On April 12, IMF managing director Christine Lagarde ruffled feathers in Beijing by warning China not to laden Belt and Road recipient countries with unsustainable debt loads.
She was in Beijing to speak at a conference and, nominally, to announce the opening of the China-IMF Capacity Development Center, which aims to support the Belt and Road Initiative (BRI) by training Chinese development officials to work overseas.
But it was her warning on infrastructure spending – that “ventures can also lead to a problematic increase in debt, potentially limiting other spending as debt service rises, and creating balance of payments challenges” – that made the headlines.
The Center for Global Development has looked in detail at the debt burden issue, and Nomura included some of its findings in a new 90-page report released on April 17.
According to this analysis, eight countries are at risk of debt distress as a consequence of Belt and Road-related lending: Djibouti, Kyrgyzstan, Laos, the Maldives, Mongolia, Montenegro, Pakistan and Tajikistan.
So, for example, Djibouti’s public external debt has risen from 50% to 85% of GDP in two years, much of it owed to China Eximbank, while the $6 billion Laos-China Railway project is equivalent to nearly 40% of Lao GDP on its own. The IMF has voiced concerns about Laos’s ability to service that debt.
The CGD and Nomura say that 80% of the increase in Tajikistan’s external debt from 2007 to 2016 is owed to China – a figure that will likely increase with BRI – while loans from China Eximbank to Kyrgyzstan are, at $1.5 billion, equivalent to 40% of the country’s entire external debt.
Pakistan is the biggest name on the list: according to CGD, BRI has brought $62 billion of additional debt to the country, and 80% of it is financed by China.
Terms of debt
Clearly, the terms of this debt are important. And this varies more than you might think. Many Pakistan projects have been funded with interest-free loans because it is very much in China’s interests to have Pakistan politically onside with it, for reasons varying from commerce to security.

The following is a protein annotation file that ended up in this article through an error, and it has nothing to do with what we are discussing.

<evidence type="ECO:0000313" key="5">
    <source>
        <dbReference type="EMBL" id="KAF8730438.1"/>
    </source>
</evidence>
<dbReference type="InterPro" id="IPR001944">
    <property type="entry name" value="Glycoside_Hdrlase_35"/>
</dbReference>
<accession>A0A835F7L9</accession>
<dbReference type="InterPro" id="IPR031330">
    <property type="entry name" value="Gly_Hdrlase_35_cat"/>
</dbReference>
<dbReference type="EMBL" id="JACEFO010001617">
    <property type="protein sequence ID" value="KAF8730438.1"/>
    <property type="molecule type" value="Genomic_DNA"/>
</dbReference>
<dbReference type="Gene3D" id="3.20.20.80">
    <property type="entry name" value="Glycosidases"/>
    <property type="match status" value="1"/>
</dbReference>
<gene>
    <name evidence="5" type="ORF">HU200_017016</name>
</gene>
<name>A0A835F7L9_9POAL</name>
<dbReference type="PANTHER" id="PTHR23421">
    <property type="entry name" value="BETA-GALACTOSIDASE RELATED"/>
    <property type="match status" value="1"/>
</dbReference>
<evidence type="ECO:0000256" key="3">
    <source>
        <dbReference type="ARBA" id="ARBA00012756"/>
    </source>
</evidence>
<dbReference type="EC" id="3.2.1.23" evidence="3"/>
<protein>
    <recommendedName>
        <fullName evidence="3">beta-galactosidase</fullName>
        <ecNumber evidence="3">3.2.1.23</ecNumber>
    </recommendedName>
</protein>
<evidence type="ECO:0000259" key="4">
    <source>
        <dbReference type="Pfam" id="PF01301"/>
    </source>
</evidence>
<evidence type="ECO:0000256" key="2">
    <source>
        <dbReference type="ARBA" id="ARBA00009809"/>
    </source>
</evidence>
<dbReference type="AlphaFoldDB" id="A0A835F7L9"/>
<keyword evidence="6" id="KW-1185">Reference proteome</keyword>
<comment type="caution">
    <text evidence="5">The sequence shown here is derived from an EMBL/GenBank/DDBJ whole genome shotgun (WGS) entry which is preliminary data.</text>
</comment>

Djibouti, however, which is the terminus of the Addis Ababa-Djibouti railway often seen as a milestone in Chinese infrastructure development in Africa, is believed to have been funded on broadly commercial terms.
“For countries with a high debt burden as a starting point, large front-loaded borrowing at commercial rates of interest, for projects that are unlikely to deliver a high return immediately, can result in a debt trap,” says Nomura.
And once a country gets into that trap, another question heaves into view: China’s attitude to that country getting out of it again. Would China forgive unsustainable debt? Or restructure it?
Nomura notes that over the years, China has provided debt relief to 28 of the world’s 31 heavily indebted poor countries, with several getting full debt forgiveness, among them Afghanistan, Guinea and Burundi.
But – and one suspects this will be the more relevant example with Belt and Road – sometimes China uses other methods. Tajikistan swapped debt for territory in 2011. Sri Lanka, unable to repay its own debt to China, gave the country a 99-year lease over the Hambantota Port instead.
We are just at the start of the BRI. Nomura expects total investment of at least $1.5 trillion over 10 years, of which $300 billion of financial arrangements are notionally in place from the Silk Road Fund, New Development Bank, Asian Infrastructure Investment Bank (which is at absolute pains to tell anyone who’ll listen that it is not a Belt and Road policy institution but a globally funded multilateral), and other multilateral investment funds and green bonds.
But it is hard to pin down $100 billion of BRI projects so far, and the vast majority of the funding for those is not yet deployed.
Debt distress issues are mostly going to be several years down the track. But it would be no surprise at all to find China gaining access, leases, assets and swathes of land as a quid pro quo for easing debt burdens.
That leads to another issue.
“With high debt levels locally, China’s financial sector is in a weak starting position and some BRI projects carry the risk of low investment returns,” Nomura notes.
If we accept that China is prepared to “pay an economic price in its quest to realise geopolitical goals through the BRI,” as Alavan Business Advisory director Alastair Newton puts it, then that’s going to increase the burden on China’s financial sector if banks are encouraged to forgive debt for the sovereign’s greater good.
What would that mean for, say, Bank of China, which claims to have participated in over 500 BRI projects and extended $100 billion in credit to BRI countries? Or for China Construction Bank, with its strength in infrastructure finance, or ICBC?
In truth, most of the capital coming from China will be at a policy bank level, especially for longer-term debt. But still, the effects of BRI – of debt levels in recipient countries, of swaps to alleviate debt distress, of commercial considerations coming second to geopolitics, of domestic banks being expected to do their bit – will ripple long after the first roads, ports and railways are built.